The End of Adsense?

The results are in, and they ain’t pretty.

Market research firm Outsell released a report Wednesday that shows what many already knew — that click fraud in contextual pay per click advertising is a big problem. The report reveals that 14.6 percent of all clicks are bogus, and that 27 percent of advertisers reduced or stopped spending on click-based advertising.

That type of reaction is to be expected, and it’s reflected in Scott Karp’s post asking What Will Replace Pay-Per-Click Advertising? However, closer inspection shows that the majority of the fraud comes from third-party publisher sites, not in the actual search engines themselves, and that vindicates a pay per click model that actually works.

As I indicated in my recent pay per click advertising post, smart search engine marketers don’t bother with contextual advertising on third-party sites. Even without fraud it’s just not a good return on investment.

I’m not saying there is no fraud in the search engine result pages (SERPS) themselves, but it’s easy for Google to detect and discount that, and the motivation is lower. It’s a whole different story on independently-owned sites where a profit motive is present, thanks to AdSense.

AdSense has been a cash cow for Google for one simple reason — it caters to the “money for nothing” mentality that pervades the world of Internet publishing and marketing. You don’t have to sell anything or even add value to the Web… you just need that click.

So, once you have a program that rewards publishers for producing content and pages that effectively encourage people to leave as soon as possible, can we really be surprised that organized click fraud is the natural result? Did we think the millions of splogs and junk web pages littered with AdSense ads would be as bad as it got?

Nope. That’s not how this end game works, and I’m fairly sure Google had to be aware of this inevitable result.

However, pay per click advertising in search engines is still effective, and if the knee-jerk reaction from some advertisers is to abandon all PPC, better for the rest of us. Just understand that you can opt out of having your ads displayed on third party sites and still enjoy the ROI of search engine marketing.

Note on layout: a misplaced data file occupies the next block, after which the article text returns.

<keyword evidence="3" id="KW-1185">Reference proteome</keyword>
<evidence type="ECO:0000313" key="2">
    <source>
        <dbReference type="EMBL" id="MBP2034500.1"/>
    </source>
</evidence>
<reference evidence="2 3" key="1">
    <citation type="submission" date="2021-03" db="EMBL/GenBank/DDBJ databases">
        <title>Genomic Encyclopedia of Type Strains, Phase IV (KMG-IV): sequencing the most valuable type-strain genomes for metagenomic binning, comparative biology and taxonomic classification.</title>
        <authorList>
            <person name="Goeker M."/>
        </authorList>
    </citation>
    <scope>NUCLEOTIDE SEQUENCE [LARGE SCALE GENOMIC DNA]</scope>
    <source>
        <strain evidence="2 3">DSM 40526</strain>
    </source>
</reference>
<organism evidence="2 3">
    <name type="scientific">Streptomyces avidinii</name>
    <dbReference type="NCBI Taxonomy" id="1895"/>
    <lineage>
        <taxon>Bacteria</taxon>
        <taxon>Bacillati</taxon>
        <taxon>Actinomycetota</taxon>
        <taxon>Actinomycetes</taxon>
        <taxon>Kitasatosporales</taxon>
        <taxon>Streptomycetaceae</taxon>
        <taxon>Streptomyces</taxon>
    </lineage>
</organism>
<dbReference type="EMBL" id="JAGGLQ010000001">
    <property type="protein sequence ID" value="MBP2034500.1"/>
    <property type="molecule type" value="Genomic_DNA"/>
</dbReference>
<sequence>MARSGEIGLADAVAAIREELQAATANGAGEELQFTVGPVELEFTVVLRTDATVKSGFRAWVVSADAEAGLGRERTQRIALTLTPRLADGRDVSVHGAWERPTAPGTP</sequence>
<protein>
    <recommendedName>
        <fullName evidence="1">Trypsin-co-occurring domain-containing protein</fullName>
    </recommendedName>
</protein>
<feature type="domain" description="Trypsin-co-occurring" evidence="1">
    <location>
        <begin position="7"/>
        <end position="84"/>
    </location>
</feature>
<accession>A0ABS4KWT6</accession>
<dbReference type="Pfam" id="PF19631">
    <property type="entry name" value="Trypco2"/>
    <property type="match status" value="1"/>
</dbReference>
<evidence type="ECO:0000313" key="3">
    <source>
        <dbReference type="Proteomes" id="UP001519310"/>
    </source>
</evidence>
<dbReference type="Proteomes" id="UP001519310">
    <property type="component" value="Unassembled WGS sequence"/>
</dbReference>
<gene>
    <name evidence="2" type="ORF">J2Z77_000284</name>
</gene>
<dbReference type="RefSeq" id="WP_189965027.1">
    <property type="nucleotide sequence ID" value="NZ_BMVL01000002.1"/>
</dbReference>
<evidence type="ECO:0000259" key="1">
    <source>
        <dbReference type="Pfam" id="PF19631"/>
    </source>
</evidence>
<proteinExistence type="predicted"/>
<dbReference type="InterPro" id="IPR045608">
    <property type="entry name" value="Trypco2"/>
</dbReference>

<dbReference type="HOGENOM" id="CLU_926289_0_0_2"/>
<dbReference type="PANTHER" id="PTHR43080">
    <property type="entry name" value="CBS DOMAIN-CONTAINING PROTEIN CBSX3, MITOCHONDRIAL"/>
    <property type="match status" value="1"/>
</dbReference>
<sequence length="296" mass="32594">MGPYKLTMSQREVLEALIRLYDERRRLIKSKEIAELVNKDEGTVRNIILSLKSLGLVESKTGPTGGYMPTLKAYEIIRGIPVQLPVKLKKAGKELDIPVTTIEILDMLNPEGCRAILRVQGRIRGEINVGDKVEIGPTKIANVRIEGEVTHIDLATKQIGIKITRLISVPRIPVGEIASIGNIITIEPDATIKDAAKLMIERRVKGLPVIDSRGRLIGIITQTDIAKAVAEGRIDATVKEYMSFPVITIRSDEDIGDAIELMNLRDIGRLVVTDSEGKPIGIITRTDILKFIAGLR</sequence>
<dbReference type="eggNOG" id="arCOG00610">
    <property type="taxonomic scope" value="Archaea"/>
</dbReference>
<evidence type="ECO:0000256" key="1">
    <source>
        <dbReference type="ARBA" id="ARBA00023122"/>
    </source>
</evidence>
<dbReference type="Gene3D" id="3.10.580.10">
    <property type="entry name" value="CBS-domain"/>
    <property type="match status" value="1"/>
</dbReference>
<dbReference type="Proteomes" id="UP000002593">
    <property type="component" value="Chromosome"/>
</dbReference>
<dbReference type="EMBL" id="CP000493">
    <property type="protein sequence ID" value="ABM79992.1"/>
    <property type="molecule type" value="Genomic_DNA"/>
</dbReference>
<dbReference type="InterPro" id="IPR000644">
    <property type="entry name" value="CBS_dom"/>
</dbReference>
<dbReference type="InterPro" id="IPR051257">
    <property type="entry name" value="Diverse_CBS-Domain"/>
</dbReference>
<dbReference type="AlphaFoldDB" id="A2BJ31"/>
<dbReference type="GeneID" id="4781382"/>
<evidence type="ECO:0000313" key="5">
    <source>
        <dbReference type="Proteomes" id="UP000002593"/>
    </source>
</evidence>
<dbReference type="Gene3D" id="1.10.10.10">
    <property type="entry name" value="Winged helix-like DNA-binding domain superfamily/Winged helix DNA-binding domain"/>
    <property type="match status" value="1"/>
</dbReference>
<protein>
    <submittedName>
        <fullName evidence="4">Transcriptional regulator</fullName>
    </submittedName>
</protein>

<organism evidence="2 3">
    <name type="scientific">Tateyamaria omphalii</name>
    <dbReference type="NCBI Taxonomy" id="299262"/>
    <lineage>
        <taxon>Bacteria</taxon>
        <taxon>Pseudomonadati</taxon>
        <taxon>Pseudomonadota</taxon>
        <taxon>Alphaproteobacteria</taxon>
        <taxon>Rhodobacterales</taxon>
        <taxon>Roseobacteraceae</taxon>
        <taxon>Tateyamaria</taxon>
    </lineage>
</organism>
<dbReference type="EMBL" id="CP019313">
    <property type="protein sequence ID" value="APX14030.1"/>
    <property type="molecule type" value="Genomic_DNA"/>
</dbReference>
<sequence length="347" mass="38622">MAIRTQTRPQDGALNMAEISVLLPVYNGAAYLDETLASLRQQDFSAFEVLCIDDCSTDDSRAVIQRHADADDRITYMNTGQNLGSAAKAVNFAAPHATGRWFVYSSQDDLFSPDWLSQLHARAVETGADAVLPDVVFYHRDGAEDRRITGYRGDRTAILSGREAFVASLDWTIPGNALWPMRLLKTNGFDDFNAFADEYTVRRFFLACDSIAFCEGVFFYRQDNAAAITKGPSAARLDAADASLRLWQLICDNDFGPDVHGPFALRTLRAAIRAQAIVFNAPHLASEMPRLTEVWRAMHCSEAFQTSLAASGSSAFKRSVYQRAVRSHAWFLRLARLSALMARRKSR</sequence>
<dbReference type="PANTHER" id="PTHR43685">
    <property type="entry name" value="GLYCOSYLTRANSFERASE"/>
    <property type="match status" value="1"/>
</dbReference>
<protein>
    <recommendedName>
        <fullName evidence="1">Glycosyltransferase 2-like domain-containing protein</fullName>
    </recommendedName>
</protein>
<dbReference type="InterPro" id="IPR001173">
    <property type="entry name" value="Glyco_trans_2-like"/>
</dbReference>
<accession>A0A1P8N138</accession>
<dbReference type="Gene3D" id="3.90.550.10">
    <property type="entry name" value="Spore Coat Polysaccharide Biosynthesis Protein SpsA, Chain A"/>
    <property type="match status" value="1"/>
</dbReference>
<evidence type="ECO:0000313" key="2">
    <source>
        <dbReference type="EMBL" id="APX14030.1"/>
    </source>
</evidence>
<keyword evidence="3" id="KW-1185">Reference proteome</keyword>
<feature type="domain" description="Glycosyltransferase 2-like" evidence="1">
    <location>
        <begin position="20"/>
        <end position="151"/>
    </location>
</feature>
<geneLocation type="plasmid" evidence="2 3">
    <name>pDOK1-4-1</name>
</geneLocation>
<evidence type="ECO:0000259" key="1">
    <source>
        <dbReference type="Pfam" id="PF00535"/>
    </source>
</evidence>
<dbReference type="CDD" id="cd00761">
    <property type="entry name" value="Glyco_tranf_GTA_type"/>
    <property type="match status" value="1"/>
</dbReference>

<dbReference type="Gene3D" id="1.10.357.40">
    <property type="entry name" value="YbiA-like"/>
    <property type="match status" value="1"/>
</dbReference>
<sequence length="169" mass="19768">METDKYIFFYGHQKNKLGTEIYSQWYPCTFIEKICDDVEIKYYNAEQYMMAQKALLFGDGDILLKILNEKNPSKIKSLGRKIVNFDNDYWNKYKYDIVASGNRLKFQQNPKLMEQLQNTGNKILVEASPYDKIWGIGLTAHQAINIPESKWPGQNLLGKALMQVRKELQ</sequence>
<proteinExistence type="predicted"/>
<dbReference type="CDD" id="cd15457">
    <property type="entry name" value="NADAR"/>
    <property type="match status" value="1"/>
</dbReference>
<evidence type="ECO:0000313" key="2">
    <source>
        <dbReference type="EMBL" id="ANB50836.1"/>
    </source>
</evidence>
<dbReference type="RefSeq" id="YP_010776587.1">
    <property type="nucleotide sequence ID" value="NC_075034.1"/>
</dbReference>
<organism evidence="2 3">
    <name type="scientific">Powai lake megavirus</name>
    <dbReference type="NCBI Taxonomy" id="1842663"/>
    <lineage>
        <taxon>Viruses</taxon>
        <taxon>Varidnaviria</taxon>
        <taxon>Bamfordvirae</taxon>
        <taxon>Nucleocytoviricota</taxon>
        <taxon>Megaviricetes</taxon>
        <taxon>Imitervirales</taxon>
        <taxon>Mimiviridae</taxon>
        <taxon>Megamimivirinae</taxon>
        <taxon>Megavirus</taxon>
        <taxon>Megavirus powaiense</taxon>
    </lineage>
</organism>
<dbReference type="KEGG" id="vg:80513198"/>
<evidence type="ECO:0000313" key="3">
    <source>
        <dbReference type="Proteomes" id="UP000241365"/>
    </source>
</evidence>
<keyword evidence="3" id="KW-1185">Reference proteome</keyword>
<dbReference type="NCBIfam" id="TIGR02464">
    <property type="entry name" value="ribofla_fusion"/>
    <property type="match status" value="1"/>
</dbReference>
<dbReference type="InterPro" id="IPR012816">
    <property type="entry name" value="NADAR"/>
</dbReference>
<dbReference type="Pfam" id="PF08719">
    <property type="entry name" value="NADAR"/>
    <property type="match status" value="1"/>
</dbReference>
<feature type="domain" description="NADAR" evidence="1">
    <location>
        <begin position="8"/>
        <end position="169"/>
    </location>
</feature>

But there is a definite shift afoot, and even Google’s smartly getting into it.

Affiliate marketing is making a strong comeback.

For many (such as myself), it never left. Unfortunately, the emphasis placed on AdSense, especially in the blogging world, has left many newcomers to Internet marketing completely in the dark about affiliate marketing techniques that work. And those techniques generally do not involve banner ads inserted in the spot where your AdSense used to be.

The fact is, you can make money with your blog (and other types of sites) if you’re willing to put some work into it, and invest a bit in learning smart strategies. Just don’t invest in any “make money with AdSense” programs at this point! :)

4 thoughts on “The End of Adsense?

  1. ? doesn’t look like revenue.

    Search for people you’ve lost touch with or add friends, family, classmates, and others to build your Address Book.

  2. well, I run adsense, and actually, it didn’t do that well for me. I rely on more stable and reliable programs for my core income. I use for my main revenue. I never relied completely on adsense since I don’t relly trust that I get credit for all clicks. I think click fraud goes both ways, if you know what I mean. I’ve been running for years, and have a good relationship with them. I think like anything, it’s about relationships, and how well you build them, and companies like google, it’s impossible to have a real relationship.

  3. I couldn’t agree with you more Mr. Copyblogger 🙂

    I have opted out of third-party sites for a while now and only go through the search engine – the ROI have been much better since.

    What AdSense users have to understand is that without the hundreds of thousands of AdWords advertisers there is no AdSense – and I hear through the grapevine that many are opting out of advertising on third-party sites.

    Also, if the AdSense bubble bursts for third-party sites (mainly blogs) then that means much less blogs (and rubbish) and the “real” blogging for business can begin – affilate marketing and eProducts production.

  4. Starts to sound like a very interesting series. I don’t believe in coincidence …

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